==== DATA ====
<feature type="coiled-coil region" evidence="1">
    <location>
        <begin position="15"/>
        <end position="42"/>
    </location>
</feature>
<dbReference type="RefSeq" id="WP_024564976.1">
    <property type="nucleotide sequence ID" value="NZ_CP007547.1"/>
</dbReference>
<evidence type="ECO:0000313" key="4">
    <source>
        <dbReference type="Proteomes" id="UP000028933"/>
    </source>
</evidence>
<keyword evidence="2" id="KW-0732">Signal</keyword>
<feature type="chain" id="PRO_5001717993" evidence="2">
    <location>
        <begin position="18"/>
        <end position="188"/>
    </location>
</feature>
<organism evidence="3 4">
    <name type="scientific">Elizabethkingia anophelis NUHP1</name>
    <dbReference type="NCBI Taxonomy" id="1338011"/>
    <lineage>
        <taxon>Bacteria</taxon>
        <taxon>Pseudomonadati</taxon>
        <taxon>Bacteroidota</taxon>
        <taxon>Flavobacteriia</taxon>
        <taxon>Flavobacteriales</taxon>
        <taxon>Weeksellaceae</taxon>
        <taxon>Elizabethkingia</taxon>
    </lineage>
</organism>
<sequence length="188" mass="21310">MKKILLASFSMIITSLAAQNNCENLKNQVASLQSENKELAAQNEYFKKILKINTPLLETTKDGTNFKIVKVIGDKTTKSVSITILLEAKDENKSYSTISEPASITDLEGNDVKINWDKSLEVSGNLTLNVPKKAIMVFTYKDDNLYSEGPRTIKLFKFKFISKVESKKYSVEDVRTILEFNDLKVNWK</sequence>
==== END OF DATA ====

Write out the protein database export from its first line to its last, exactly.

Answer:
<feature type="coiled-coil region" evidence="1">
    <location>
        <begin position="15"/>
        <end position="42"/>
    </location>
</feature>
<dbReference type="RefSeq" id="WP_024564976.1">
    <property type="nucleotide sequence ID" value="NZ_CP007547.1"/>
</dbReference>
<evidence type="ECO:0000313" key="4">
    <source>
        <dbReference type="Proteomes" id="UP000028933"/>
    </source>
</evidence>
<keyword evidence="2" id="KW-0732">Signal</keyword>
<feature type="chain" id="PRO_5001717993" evidence="2">
    <location>
        <begin position="18"/>
        <end position="188"/>
    </location>
</feature>
<organism evidence="3 4">
    <name type="scientific">Elizabethkingia anophelis NUHP1</name>
    <dbReference type="NCBI Taxonomy" id="1338011"/>
    <lineage>
        <taxon>Bacteria</taxon>
        <taxon>Pseudomonadati</taxon>
        <taxon>Bacteroidota</taxon>
        <taxon>Flavobacteriia</taxon>
        <taxon>Flavobacteriales</taxon>
        <taxon>Weeksellaceae</taxon>
        <taxon>Elizabethkingia</taxon>
    </lineage>
</organism>
<sequence length="188" mass="21310">MKKILLASFSMIITSLAAQNNCENLKNQVASLQSENKELAAQNEYFKKILKINTPLLETTKDGTNFKIVKVIGDKTTKSVSITILLEAKDENKSYSTISEPASITDLEGNDVKINWDKSLEVSGNLTLNVPKKAIMVFTYKDDNLYSEGPRTIKLFKFKFISKVESKKYSVEDVRTILEFNDLKVNWK</sequence>